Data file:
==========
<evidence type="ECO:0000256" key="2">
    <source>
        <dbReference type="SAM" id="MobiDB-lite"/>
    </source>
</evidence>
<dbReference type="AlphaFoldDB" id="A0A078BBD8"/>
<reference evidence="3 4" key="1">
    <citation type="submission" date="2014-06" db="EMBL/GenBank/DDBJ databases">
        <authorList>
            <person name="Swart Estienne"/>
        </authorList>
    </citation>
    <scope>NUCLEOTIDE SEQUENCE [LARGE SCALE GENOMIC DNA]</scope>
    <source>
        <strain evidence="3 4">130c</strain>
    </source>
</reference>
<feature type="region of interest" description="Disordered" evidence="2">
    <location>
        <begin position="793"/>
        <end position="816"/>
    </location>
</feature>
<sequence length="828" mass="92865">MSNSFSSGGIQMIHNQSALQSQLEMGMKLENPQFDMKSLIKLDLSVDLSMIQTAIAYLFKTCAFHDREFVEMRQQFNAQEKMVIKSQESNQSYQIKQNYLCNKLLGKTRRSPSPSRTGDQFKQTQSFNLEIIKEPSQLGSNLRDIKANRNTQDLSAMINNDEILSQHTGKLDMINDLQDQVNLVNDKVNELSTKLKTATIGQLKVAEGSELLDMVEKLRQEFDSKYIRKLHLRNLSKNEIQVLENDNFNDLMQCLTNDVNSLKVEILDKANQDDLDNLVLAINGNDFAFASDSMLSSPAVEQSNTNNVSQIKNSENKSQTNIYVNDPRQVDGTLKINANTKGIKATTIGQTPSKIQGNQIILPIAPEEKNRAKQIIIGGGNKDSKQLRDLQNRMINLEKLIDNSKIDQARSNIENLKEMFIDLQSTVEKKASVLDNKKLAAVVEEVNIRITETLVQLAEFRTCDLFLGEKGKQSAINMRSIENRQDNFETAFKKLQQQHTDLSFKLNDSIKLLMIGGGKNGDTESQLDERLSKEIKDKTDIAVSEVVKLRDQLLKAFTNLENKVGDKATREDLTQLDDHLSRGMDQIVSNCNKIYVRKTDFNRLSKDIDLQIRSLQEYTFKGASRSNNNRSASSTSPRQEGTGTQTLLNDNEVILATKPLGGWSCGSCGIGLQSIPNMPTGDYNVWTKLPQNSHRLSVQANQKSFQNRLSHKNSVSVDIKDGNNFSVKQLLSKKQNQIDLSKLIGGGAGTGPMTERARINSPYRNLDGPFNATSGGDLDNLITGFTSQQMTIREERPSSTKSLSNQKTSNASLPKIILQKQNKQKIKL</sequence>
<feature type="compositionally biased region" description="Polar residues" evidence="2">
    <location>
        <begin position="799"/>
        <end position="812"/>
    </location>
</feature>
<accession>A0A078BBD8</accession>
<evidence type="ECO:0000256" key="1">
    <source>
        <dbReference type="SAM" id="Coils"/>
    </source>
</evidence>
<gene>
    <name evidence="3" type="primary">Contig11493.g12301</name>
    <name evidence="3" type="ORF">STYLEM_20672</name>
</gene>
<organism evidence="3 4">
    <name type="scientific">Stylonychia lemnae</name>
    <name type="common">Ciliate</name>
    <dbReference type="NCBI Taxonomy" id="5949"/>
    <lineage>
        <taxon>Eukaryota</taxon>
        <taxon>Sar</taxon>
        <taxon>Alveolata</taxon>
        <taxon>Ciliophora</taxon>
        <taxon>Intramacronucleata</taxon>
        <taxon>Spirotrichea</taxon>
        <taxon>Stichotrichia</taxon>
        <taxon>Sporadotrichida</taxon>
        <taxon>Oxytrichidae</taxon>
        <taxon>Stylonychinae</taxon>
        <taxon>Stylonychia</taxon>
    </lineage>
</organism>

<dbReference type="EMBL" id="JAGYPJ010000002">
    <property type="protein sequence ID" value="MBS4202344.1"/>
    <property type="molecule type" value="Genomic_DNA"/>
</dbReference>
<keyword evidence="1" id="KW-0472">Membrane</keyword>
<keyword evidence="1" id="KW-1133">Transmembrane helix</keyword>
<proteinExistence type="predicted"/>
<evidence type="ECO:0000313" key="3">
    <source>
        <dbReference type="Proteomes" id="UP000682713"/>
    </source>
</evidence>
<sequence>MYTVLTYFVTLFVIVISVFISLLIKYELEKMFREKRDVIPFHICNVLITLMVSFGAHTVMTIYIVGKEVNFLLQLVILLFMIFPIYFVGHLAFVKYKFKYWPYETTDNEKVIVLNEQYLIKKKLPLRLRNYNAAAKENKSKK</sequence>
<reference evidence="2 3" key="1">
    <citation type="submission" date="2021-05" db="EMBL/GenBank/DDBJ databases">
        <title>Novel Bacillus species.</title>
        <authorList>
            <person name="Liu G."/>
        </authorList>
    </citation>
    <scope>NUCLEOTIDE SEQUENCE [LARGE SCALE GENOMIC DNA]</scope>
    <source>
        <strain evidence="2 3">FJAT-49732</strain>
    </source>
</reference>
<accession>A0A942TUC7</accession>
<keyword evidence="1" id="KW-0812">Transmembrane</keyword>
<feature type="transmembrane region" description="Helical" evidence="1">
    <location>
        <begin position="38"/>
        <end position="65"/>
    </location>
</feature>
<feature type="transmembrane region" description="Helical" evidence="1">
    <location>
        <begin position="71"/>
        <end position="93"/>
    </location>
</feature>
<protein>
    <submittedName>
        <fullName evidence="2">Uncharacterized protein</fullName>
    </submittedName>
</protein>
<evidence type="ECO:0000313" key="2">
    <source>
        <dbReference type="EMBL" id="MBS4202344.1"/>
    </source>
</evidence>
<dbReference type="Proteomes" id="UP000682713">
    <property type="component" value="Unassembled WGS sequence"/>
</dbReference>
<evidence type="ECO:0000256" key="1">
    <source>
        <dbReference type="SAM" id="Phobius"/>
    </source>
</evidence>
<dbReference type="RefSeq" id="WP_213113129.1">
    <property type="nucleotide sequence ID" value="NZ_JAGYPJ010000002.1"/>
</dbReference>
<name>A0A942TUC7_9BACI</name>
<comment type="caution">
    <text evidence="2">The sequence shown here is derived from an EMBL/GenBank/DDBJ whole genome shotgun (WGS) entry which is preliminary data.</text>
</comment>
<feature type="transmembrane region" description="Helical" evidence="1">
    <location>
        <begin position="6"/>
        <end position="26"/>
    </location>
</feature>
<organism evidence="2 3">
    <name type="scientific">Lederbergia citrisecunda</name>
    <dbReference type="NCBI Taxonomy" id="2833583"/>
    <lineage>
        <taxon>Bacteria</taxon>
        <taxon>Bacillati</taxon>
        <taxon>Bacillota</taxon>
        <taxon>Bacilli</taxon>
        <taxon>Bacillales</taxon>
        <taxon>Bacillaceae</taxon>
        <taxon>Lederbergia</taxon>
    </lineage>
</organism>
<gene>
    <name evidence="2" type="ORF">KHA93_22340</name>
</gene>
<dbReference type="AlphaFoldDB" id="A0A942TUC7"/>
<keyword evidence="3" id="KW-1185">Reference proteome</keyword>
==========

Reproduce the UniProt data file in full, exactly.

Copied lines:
<evidence type="ECO:0000256" key="2">
    <source>
        <dbReference type="SAM" id="MobiDB-lite"/>
    </source>
</evidence>
<dbReference type="AlphaFoldDB" id="A0A078BBD8"/>
<reference evidence="3 4" key="1">
    <citation type="submission" date="2014-06" db="EMBL/GenBank/DDBJ databases">
        <authorList>
            <person name="Swart Estienne"/>
        </authorList>
    </citation>
    <scope>NUCLEOTIDE SEQUENCE [LARGE SCALE GENOMIC DNA]</scope>
    <source>
        <strain evidence="3 4">130c</strain>
    </source>
</reference>
<feature type="region of interest" description="Disordered" evidence="2">
    <location>
        <begin position="793"/>
        <end position="816"/>
    </location>
</feature>
<sequence length="828" mass="92865">MSNSFSSGGIQMIHNQSALQSQLEMGMKLENPQFDMKSLIKLDLSVDLSMIQTAIAYLFKTCAFHDREFVEMRQQFNAQEKMVIKSQESNQSYQIKQNYLCNKLLGKTRRSPSPSRTGDQFKQTQSFNLEIIKEPSQLGSNLRDIKANRNTQDLSAMINNDEILSQHTGKLDMINDLQDQVNLVNDKVNELSTKLKTATIGQLKVAEGSELLDMVEKLRQEFDSKYIRKLHLRNLSKNEIQVLENDNFNDLMQCLTNDVNSLKVEILDKANQDDLDNLVLAINGNDFAFASDSMLSSPAVEQSNTNNVSQIKNSENKSQTNIYVNDPRQVDGTLKINANTKGIKATTIGQTPSKIQGNQIILPIAPEEKNRAKQIIIGGGNKDSKQLRDLQNRMINLEKLIDNSKIDQARSNIENLKEMFIDLQSTVEKKASVLDNKKLAAVVEEVNIRITETLVQLAEFRTCDLFLGEKGKQSAINMRSIENRQDNFETAFKKLQQQHTDLSFKLNDSIKLLMIGGGKNGDTESQLDERLSKEIKDKTDIAVSEVVKLRDQLLKAFTNLENKVGDKATREDLTQLDDHLSRGMDQIVSNCNKIYVRKTDFNRLSKDIDLQIRSLQEYTFKGASRSNNNRSASSTSPRQEGTGTQTLLNDNEVILATKPLGGWSCGSCGIGLQSIPNMPTGDYNVWTKLPQNSHRLSVQANQKSFQNRLSHKNSVSVDIKDGNNFSVKQLLSKKQNQIDLSKLIGGGAGTGPMTERARINSPYRNLDGPFNATSGGDLDNLITGFTSQQMTIREERPSSTKSLSNQKTSNASLPKIILQKQNKQKIKL</sequence>
<feature type="compositionally biased region" description="Polar residues" evidence="2">
    <location>
        <begin position="799"/>
        <end position="812"/>
    </location>
</feature>
<accession>A0A078BBD8</accession>
<evidence type="ECO:0000256" key="1">
    <source>
        <dbReference type="SAM" id="Coils"/>
    </source>
</evidence>
<gene>
    <name evidence="3" type="primary">Contig11493.g12301</name>
    <name evidence="3" type="ORF">STYLEM_20672</name>
</gene>
<organism evidence="3 4">
    <name type="scientific">Stylonychia lemnae</name>
    <name type="common">Ciliate</name>
    <dbReference type="NCBI Taxonomy" id="5949"/>
    <lineage>
        <taxon>Eukaryota</taxon>
        <taxon>Sar</taxon>
        <taxon>Alveolata</taxon>
        <taxon>Ciliophora</taxon>
        <taxon>Intramacronucleata</taxon>
        <taxon>Spirotrichea</taxon>
        <taxon>Stichotrichia</taxon>
        <taxon>Sporadotrichida</taxon>
        <taxon>Oxytrichidae</taxon>
        <taxon>Stylonychinae</taxon>
        <taxon>Stylonychia</taxon>
    </lineage>
</organism>

<dbReference type="EMBL" id="JAGYPJ010000002">
    <property type="protein sequence ID" value="MBS4202344.1"/>
    <property type="molecule type" value="Genomic_DNA"/>
</dbReference>
<keyword evidence="1" id="KW-0472">Membrane</keyword>
<keyword evidence="1" id="KW-1133">Transmembrane helix</keyword>
<proteinExistence type="predicted"/>
<evidence type="ECO:0000313" key="3">
    <source>
        <dbReference type="Proteomes" id="UP000682713"/>
    </source>
</evidence>
<sequence>MYTVLTYFVTLFVIVISVFISLLIKYELEKMFREKRDVIPFHICNVLITLMVSFGAHTVMTIYIVGKEVNFLLQLVILLFMIFPIYFVGHLAFVKYKFKYWPYETTDNEKVIVLNEQYLIKKKLPLRLRNYNAAAKENKSKK</sequence>
<reference evidence="2 3" key="1">
    <citation type="submission" date="2021-05" db="EMBL/GenBank/DDBJ databases">
        <title>Novel Bacillus species.</title>
        <authorList>
            <person name="Liu G."/>
        </authorList>
    </citation>
    <scope>NUCLEOTIDE SEQUENCE [LARGE SCALE GENOMIC DNA]</scope>
    <source>
        <strain evidence="2 3">FJAT-49732</strain>
    </source>
</reference>
<accession>A0A942TUC7</accession>
<keyword evidence="1" id="KW-0812">Transmembrane</keyword>
<feature type="transmembrane region" description="Helical" evidence="1">
    <location>
        <begin position="38"/>
        <end position="65"/>
    </location>
</feature>
<feature type="transmembrane region" description="Helical" evidence="1">
    <location>
        <begin position="71"/>
        <end position="93"/>
    </location>
</feature>
<protein>
    <submittedName>
        <fullName evidence="2">Uncharacterized protein</fullName>
    </submittedName>
</protein>
<evidence type="ECO:0000313" key="2">
    <source>
        <dbReference type="EMBL" id="MBS4202344.1"/>
    </source>
</evidence>
<dbReference type="Proteomes" id="UP000682713">
    <property type="component" value="Unassembled WGS sequence"/>
</dbReference>
<evidence type="ECO:0000256" key="1">
    <source>
        <dbReference type="SAM" id="Phobius"/>
    </source>
</evidence>
<dbReference type="RefSeq" id="WP_213113129.1">
    <property type="nucleotide sequence ID" value="NZ_JAGYPJ010000002.1"/>
</dbReference>
<name>A0A942TUC7_9BACI</name>
<comment type="caution">
    <text evidence="2">The sequence shown here is derived from an EMBL/GenBank/DDBJ whole genome shotgun (WGS) entry which is preliminary data.</text>
</comment>
<feature type="transmembrane region" description="Helical" evidence="1">
    <location>
        <begin position="6"/>
        <end position="26"/>
    </location>
</feature>
<organism evidence="2 3">
    <name type="scientific">Lederbergia citrisecunda</name>
    <dbReference type="NCBI Taxonomy" id="2833583"/>
    <lineage>
        <taxon>Bacteria</taxon>
        <taxon>Bacillati</taxon>
        <taxon>Bacillota</taxon>
        <taxon>Bacilli</taxon>
        <taxon>Bacillales</taxon>
        <taxon>Bacillaceae</taxon>
        <taxon>Lederbergia</taxon>
    </lineage>
</organism>
<gene>
    <name evidence="2" type="ORF">KHA93_22340</name>
</gene>
<dbReference type="AlphaFoldDB" id="A0A942TUC7"/>
<keyword evidence="3" id="KW-1185">Reference proteome</keyword>